We’ve been busy receiving, reading, scanning, and posting postcards that have been arriving in our mailboxes since last week’s deadline for our International Postcard Art Exchange.  Participants signed up last fall and since then there’s been a postcard art frenzy from art therapists and art therapy students around the world!

Over 250 postcards were received by ATWB from 23 countries throughout the last six months.  It was great to see this collaborative project helping to provide connection and community about art therapy worldwide.

Visit the ATWB website to check out our slideshow featuring the postcards we received.  Postcards, blog postings, and comments about the project are also available to view on our Facebook page as well.  Thank you to everyone who participated!

If you are interested in future art collaborations happening within our communities, remember to stay connected to receive new announcements and updates!

During 2011, Art Therapy Without Borders will be featuring members from the Advisory Council as an opportunity to learn more about their work and some of the art therapy initiatives they are involved in that speak to this community’s vision.  April’s spotlight includes Rebekah Chilcote, MA, ATR, PC:

Registered Art Therapist, Professional Counselor, and Fulbright Scholar Rebekah Chilcote, MA, ATR, PC has worked with child survivors of the Sri Lanka tsunami, children in Africa orphaned by AIDS and Palestine youth impacted by violence and war in the West Bank. Rebekah also currently serves as an Assistant Program Coordinator for the International Child Art Foundation’s Haiti Healing Arts Team and  works with the African Heart Art project.

Tell readers a little about yourself and what your interests are in art therapy: I am passionate about international art therapy and helping traumatized children world-wide.  I grew up in Africa as a missionary kid and as a twelve-year-old, spent every waking moment at an orphanage in Zimbabwe where I helped care for forty-five infants and toddlers, including baby Aaron who died of AIDS. This experience changed my life forever and I later returned to Zimbabwe as a Fulbright scholar to carry out a study on the use of art with children orphaned by AIDS. The materials were basic; the art tasks simple; the results profound. Children who had watched their family members die of AIDS had no chance to express their grief and pain. Their emotional needs, left unaddressed, were overwhelming.  Through drawing and painting the orphans opened their hearts to me, pouring out stories of trauma, but also hope. This was my first experience with the power of art therapy and I have since completed a master’s degree with the hopes of moving back to Africa to establish long-term art therapy programs there. In recent years, I have continued my passion of traveling the world, providing art therapy for traumatized children on four continents. I have lived and worked with child tsunami survivors in Sri Lanka, street kids in Ethiopia, homeless children in Cleveland, genocide survivors in Rwanda and most recently children traumatized by war in the West Bank, Palestine. People often ask me, ‘how can you stand the suffering?’ To me, it is the greatest honor of my life to walk beside those in desperate need. It is my holy ground.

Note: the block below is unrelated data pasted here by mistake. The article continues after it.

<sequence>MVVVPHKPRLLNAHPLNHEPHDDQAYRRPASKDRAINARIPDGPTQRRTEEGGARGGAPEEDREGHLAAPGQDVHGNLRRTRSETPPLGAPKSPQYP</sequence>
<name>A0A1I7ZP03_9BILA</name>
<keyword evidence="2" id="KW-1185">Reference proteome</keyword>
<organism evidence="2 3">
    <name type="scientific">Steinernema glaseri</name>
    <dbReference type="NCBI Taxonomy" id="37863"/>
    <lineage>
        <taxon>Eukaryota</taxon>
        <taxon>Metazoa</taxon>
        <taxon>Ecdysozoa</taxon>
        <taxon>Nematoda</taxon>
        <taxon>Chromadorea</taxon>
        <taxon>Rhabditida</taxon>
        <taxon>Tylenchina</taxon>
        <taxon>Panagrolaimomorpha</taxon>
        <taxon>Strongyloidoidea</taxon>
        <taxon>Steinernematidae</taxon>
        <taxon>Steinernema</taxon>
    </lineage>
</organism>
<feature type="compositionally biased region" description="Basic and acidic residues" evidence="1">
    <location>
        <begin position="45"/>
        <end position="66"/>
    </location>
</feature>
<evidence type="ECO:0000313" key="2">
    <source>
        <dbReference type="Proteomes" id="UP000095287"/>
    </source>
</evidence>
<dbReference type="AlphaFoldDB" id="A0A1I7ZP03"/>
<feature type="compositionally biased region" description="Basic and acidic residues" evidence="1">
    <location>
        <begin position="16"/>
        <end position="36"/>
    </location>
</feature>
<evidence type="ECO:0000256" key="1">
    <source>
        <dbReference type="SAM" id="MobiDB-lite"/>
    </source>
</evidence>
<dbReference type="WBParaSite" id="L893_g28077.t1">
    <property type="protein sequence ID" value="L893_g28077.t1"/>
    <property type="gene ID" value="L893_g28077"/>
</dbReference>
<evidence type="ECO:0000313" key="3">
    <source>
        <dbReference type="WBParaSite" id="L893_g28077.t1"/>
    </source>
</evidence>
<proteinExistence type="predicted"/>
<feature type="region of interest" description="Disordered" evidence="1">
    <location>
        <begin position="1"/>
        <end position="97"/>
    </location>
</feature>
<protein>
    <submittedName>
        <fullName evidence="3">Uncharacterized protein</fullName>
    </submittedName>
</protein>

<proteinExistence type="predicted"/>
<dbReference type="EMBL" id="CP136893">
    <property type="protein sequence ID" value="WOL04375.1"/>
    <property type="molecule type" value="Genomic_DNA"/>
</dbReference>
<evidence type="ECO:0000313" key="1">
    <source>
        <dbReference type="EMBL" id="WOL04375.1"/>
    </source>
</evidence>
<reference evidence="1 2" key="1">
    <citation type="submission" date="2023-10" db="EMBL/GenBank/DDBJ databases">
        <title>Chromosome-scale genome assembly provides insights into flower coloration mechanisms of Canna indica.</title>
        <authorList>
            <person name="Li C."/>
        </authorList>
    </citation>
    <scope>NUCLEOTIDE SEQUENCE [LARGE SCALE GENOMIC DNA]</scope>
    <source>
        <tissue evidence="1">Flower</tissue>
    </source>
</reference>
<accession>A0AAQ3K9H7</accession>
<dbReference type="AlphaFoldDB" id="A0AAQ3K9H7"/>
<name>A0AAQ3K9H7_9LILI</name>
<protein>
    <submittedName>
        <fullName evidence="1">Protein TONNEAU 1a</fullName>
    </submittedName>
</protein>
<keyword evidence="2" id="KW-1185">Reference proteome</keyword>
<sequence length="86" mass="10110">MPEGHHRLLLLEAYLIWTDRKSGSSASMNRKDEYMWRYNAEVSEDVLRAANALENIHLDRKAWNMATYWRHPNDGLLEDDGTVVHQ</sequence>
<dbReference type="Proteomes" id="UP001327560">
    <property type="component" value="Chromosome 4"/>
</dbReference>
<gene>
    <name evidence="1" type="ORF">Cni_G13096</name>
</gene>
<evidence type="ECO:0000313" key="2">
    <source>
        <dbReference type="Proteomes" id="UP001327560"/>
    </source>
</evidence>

What do you believe are important considerations or emerging issues for the international art therapy community to pay attention to?  I believe that addressing cross-cultural issues is of the utmost importance when discussing international art therapy today. The need to offer healing to those in need, while, at the same time maintaining cultural sensitivity and awareness is critical.  I believe it is important to avoid imposing western standards or methodology without understanding the culture you are in. Some questions I ask myself when arriving in a new country for the first time are: “What are the needs of the people here and how can I work along-side them to bring healing?” How do they express grief culturally?” “What healing mechanisms are already in place within the culture, such as art expression, dance, or tribal rituals?”

I strongly emphasize working hand in hand with the local people as this impacts program success in the short-term and sustainability of the program in the long run.  It is always my primary aim to enter into a new culture with gentleness, sensitivity and openness, offering my skills, but not imposing them. As more and more art therapists begin to explore and travel our world, the need for this understanding is great.

What are some special art therapy projects you are working on in 2011?  My efforts right now are focused on supervising the children’s program at a residential homeless shelter in inner-city Cleveland. I find the work both challenging and exhilarating; the children some of the most remarkable I have known.